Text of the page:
Sunday, February 03, 2013

The Easy Way Out

Curators periodically prefer to take the path of least resistance and mount exhibitions culled from their own institution’s vaults rather than pursue the more exhaustive and expensive enterprise of assembling works from far-flung sources.  Apart from the time and money saved, there is surely some appeal in the notion of seeing what’s in the basement rather than racking one’s brain coming up with an original idea. 

A prime example of this approach is the exhibition "Treasures of the Alfred Stieglitz Center: Photographs from the Permanent Collection" currently showing in the Honickman and Berman Galleries at the Philadelphia Museum of Art through April 7.

Curator Peter Barberie never sets out to offer a comprehensive survey of the PMA’s vast, rich holdings.  Instead, we are informed, these works are “highlights” purporting to “trace the medium’s history as an art form.” 

He should have racked his brain. 

While any responsible museum rotates its permanent collection now and then, if an underlying organizing principle lies behind the decision, it deserves more than a casual exposition.  The challenge with these didactic shows quite often lies as much in the accompanying materials and wall labels as in the concept.  Curators shouldn’t be cavalier just because they have unlimited treasures from which to pick.  A little effort is required to elucidate, not just illustrate.  In this instance, visitors unfamiliar with the details of photography’s history won’t glean much from this highly abridged edition; nor is there any serious attempt to help educate them.

The famous (William Henry Fox Talbot) and less well-known (Charles Aubry) are represented here employing the earliest methods (paper negatives, daguerreotypes, albumen and collodian wet plates) up to the most current.  A wide variety of styles and movements are also on view including but not limited to architectural records of the ancient world, street photography, portraiture, still life, etc. Again, the work ranges from the famous (Robert Frank) to the not-so-famous (Joachim Koester)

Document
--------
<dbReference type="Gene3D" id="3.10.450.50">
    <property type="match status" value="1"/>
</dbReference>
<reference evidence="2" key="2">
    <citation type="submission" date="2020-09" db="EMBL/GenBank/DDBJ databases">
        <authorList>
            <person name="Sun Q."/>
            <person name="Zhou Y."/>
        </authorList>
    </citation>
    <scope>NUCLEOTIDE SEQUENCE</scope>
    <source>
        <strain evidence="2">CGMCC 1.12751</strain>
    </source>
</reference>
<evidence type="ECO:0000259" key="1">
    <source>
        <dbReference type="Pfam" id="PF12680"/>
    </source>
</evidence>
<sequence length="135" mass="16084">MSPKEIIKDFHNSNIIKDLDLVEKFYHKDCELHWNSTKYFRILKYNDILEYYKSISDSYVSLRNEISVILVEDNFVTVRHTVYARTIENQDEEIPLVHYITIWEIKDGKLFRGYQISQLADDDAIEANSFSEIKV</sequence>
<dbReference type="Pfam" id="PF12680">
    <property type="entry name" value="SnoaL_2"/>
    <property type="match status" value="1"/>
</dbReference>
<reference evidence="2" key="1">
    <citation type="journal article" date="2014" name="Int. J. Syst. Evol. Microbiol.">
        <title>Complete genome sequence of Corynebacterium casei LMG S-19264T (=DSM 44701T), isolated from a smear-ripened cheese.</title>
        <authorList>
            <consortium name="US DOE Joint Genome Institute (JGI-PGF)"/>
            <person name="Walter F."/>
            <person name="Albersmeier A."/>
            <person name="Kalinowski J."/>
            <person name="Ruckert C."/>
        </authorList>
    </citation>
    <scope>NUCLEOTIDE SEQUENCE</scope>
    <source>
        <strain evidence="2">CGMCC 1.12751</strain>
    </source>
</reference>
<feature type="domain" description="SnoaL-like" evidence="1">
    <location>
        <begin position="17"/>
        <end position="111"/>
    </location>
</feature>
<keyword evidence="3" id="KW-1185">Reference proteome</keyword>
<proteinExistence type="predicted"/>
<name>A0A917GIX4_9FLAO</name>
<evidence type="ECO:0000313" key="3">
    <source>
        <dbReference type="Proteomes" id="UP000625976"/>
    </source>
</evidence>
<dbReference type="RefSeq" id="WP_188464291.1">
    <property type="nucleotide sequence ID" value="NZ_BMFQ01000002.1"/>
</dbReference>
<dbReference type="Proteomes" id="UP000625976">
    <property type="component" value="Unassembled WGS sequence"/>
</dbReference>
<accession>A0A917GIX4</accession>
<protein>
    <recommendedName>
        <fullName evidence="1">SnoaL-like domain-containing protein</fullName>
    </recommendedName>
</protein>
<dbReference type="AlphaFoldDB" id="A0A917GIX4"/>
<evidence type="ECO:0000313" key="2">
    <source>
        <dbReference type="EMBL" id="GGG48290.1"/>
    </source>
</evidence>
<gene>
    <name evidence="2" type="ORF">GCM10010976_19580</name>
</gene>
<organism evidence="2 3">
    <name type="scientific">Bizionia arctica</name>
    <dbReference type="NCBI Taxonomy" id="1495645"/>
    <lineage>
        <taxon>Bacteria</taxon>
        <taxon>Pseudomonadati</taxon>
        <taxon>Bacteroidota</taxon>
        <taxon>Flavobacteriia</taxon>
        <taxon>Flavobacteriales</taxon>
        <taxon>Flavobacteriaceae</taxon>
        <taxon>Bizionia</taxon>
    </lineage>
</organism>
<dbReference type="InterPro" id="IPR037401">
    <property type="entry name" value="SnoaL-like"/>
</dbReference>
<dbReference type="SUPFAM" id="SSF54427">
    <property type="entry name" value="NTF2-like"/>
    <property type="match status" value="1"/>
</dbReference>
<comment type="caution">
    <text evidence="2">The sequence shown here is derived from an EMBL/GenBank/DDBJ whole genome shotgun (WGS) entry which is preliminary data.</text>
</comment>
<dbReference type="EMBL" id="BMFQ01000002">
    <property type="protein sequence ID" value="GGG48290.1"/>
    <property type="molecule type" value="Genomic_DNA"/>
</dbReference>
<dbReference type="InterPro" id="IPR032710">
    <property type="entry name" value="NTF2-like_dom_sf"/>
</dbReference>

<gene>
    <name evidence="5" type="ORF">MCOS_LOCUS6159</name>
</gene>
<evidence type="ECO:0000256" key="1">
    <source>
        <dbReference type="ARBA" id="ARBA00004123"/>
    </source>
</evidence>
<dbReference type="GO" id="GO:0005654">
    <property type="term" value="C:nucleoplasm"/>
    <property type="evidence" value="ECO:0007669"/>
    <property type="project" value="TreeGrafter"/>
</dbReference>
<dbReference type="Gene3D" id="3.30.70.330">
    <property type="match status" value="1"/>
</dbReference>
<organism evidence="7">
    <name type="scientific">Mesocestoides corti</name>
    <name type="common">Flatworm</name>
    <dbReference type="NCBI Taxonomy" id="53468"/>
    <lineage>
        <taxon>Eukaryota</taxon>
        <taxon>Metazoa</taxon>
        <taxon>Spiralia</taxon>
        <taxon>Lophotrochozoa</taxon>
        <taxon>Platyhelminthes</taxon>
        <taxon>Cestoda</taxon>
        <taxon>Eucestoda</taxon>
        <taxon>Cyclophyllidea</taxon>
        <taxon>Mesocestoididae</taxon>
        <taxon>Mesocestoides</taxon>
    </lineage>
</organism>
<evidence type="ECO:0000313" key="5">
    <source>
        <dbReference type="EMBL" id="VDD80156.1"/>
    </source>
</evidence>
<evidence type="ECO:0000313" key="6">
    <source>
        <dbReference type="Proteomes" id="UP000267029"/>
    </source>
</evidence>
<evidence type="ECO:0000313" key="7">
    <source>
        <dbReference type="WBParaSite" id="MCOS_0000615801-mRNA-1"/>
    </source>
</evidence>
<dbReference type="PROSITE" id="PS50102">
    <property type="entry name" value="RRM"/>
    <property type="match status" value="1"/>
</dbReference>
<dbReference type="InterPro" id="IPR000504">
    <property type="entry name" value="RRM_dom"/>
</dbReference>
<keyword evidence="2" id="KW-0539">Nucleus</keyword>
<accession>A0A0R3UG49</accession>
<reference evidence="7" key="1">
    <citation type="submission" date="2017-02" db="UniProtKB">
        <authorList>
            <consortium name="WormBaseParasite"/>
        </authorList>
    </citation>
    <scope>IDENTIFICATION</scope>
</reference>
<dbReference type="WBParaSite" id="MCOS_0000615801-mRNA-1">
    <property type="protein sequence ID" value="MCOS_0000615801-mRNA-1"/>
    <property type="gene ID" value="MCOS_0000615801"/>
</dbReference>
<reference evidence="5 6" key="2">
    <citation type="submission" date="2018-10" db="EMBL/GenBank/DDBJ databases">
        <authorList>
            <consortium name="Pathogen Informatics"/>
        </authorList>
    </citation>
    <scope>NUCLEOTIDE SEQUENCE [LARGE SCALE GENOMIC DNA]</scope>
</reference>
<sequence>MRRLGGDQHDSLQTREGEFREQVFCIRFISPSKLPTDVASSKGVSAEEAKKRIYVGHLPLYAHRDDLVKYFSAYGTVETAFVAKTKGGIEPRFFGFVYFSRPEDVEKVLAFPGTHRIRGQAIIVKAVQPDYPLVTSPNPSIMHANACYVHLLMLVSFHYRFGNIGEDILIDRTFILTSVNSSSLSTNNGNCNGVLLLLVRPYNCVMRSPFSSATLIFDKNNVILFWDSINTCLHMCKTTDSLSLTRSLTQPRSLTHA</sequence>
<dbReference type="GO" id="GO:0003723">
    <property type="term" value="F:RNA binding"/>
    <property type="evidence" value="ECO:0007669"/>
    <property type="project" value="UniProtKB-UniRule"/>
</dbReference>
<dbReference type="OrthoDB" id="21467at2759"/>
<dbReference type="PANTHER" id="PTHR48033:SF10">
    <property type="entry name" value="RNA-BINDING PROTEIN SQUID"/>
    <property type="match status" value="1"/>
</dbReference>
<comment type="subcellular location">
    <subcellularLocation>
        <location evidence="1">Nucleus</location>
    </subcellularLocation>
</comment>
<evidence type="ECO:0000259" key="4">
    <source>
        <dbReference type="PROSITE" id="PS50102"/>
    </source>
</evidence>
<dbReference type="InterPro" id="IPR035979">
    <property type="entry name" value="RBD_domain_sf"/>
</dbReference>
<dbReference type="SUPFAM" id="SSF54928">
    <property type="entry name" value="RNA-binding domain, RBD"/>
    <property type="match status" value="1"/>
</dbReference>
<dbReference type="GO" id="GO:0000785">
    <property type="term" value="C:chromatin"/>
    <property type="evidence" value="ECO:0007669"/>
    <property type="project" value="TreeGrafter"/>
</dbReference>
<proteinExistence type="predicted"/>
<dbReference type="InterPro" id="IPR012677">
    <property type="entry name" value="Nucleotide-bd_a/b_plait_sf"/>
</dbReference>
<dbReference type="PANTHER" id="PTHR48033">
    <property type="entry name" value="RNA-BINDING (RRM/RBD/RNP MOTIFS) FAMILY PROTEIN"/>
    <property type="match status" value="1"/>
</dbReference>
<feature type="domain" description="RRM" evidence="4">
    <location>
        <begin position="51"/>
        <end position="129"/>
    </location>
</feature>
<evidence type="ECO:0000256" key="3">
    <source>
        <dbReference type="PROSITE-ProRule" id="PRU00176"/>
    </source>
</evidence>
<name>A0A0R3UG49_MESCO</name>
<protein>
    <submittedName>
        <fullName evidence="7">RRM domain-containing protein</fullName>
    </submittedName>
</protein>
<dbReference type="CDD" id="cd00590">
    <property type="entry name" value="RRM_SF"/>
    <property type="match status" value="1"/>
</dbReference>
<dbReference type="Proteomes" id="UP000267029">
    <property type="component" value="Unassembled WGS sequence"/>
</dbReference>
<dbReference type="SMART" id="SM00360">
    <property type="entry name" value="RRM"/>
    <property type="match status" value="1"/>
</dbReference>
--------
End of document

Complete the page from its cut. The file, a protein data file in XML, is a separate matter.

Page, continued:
At the exhibition’s core are a series of works by Alfred Stieglitz and Dorothy Norman, a Stieglitz protégé, lover and keeper of the flame, whose generous donations in the late '60's helped establish the Center.  Stieglitz’s work has long belonged to the canon; Norman's work has not.  Nothing here will change that circumstance.

No reputation in the history of photography has been more inflated than that of Stieglitz.  Had he only been a promoter and gallery owner, his championing of photography and modernist art would have sufficed to secure his reputation; but Stieglitz was a photographer of enormous energy if not talent who had a way of mythologizing his efforts.

It is sacrilege not only to suggest he talked a better game than he photographed, but worse, the failure to genuflect in front of works such as “The Steerage” or his badly exposed and printed “Equivalents” is grounds for derision by the photographic community.  “The Steerage” has often been cited as photography’s own Cubist apotheosis rather than the matter-of-fact image it is, while the “Equivalents” may take the heavens for their subject but remain earthbound for all that.

Stieglitz innovated insofar as he took lots of pictures under difficult circumstances.  The labors themselves, in blizzard conditions and driving rain, presented serious challenges and he answered them all.  The images themselves rarely rose above the level of snapshots.

The exceptions to his overblown and overwrought oeuvre were his photographs of Georgia O’Keefe, Norman’s predecessor.  These include a number of powerful images whose subject’s own provocative life ensured their renown.  For these Stieglitz was justifiably well known.  They did not merit beatification, however.

Stieglitz’s portraits of Norman are another matter altogether.  They pale in comparison to those of O’Keefe.  Perhaps the fault lay in the subjects’ stardom, not the photographer.  Norman was no O’Keefe in most respects, temperament in particular.  She was lovely and adoring, and in the end perhaps all that mattered…to Stieglitz.

Meanwhile, Norman’s images pale on their own merit.  There is nothing about them that meets the exhibition’s criterion to “trace the medium’s history as an art form” let alone qualifies them as highlights of the collection.  They appear only out of politeness.

(A version of this piece first appeared in The Broad Street Review.  Click here to see it.)

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